There are many women who are unable to reach a sexual climax or orgasm even when they are sufficiently aroused to have sexual intercourse. This condition, which is common, is medically termed “Female Orgasmic Disorder” (FOD). Unlike men for whom orgasm is an automatic response to adequate sexual stimulation, for women orgasm is a learned, and not automatic, response. About ten percent of women never experience orgasm through any type of sexual activity – a condition known as Anorgasmia. Anorgasmia is usually caused by one or more of the following factors:
- Sexual inexperience
- Performance anxiety
- Sexual trauma in the past
- Prudish upbringing creating inhibitions about sex and sexual pleasure.
There are women who do enjoy sexual activity in spite of seldom or never reaching orgasm. However, for such women, sexual relationships would be far more pleasurable and fulfilling if they could reach orgasm on most occasions of sexual activity.
On-going research suggests that any type of medication that increases blood flow to the sexual organs will help to treat sexual disorders in women by increasing physical stimulation in the area. Herbal formulations of gels or creams like Vigorelle have shown promising results.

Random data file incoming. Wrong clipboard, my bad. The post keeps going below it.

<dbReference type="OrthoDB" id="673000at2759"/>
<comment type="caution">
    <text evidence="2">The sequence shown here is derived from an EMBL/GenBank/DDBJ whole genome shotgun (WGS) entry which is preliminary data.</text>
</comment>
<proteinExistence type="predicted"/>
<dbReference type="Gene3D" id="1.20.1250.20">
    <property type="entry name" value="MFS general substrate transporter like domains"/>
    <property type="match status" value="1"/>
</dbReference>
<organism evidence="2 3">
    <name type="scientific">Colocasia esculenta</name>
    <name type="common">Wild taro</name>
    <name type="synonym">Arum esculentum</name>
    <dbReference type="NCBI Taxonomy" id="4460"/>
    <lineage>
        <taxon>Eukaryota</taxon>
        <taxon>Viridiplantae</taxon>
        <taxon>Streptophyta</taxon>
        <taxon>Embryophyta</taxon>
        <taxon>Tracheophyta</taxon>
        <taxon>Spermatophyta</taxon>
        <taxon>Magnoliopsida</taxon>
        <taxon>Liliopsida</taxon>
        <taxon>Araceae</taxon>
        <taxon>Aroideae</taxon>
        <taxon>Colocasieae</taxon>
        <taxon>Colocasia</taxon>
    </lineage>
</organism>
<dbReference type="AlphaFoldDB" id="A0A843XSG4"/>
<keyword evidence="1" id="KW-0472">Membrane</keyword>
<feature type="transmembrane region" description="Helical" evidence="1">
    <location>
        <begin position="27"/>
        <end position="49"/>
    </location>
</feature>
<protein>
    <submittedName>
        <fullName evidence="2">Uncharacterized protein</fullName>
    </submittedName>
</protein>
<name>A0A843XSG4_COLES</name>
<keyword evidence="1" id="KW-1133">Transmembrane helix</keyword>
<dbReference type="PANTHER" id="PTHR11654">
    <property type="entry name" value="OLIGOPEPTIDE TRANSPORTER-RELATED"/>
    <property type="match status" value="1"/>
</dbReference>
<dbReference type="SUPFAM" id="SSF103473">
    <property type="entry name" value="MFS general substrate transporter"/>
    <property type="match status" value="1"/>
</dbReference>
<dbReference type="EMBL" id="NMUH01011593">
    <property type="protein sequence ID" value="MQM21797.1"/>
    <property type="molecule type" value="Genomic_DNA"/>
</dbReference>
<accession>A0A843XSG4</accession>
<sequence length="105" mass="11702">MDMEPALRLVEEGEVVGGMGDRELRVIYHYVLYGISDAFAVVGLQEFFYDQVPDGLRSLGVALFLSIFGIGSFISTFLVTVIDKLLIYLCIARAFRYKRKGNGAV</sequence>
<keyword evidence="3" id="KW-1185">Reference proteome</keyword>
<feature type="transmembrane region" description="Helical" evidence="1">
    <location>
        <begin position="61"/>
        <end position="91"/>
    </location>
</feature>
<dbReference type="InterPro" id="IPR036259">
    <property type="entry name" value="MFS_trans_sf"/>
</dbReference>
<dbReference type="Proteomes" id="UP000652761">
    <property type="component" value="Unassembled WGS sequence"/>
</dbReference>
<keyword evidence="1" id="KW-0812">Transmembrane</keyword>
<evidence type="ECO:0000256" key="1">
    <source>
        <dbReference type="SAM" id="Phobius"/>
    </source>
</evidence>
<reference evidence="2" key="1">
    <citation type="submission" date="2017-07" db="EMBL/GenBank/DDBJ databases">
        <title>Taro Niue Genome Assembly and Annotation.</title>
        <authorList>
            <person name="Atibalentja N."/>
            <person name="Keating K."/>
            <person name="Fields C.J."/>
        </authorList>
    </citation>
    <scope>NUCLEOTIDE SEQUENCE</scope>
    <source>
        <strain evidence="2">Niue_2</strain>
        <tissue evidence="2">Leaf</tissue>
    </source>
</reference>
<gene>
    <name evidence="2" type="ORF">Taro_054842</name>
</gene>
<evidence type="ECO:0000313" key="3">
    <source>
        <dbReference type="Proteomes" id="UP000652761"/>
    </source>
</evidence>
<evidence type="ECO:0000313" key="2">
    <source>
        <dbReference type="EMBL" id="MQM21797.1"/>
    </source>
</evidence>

Trials have been conducted with Viagra on the basis that this drug increases blood flow to the genital areas. However, there has been no firm evidence that this drug can work on women. A small study on postmenopausal women found no positive impact of Viagra on sexual response or orgasms. Currently, whenever possible, doctors focus on eliminating medications that might negatively impact sexual performance. Women who suffer from vaginal dryness are advised to use lubricants or sexual stimulant creams during intercourse. Some doctors recommend Kegel exercises, which help to develop the muscles around the outer portion of the vagina that are involved in pleasurable sensations.
In cases of sexual inexperience, masturbation with vibrators has shown remarkable success in overcoming both arousal dysfunction and orgasmic disorder in women. This is because very often the clitoris and vagina have simply not learnt how to respond to stimulation and, therefore, need to be trained to respond to sexual stimulation. The renowned sex therapist and educator, Helen Singer Kaplan, M.D., Ph.D., suggested the use of vibrators in the treatment of non-orgasmic females. She advised that for those women who have never had an orgasm (primary absolute orgasmic dysfunction), should manual masturbation not be sufficient to reach orgasm, then a vibrator is indicated.
Psychological counseling, as well as coaching in sexual foreplay and stimulation techniques, can also go a long way towards overcoming female sexual dysfunction.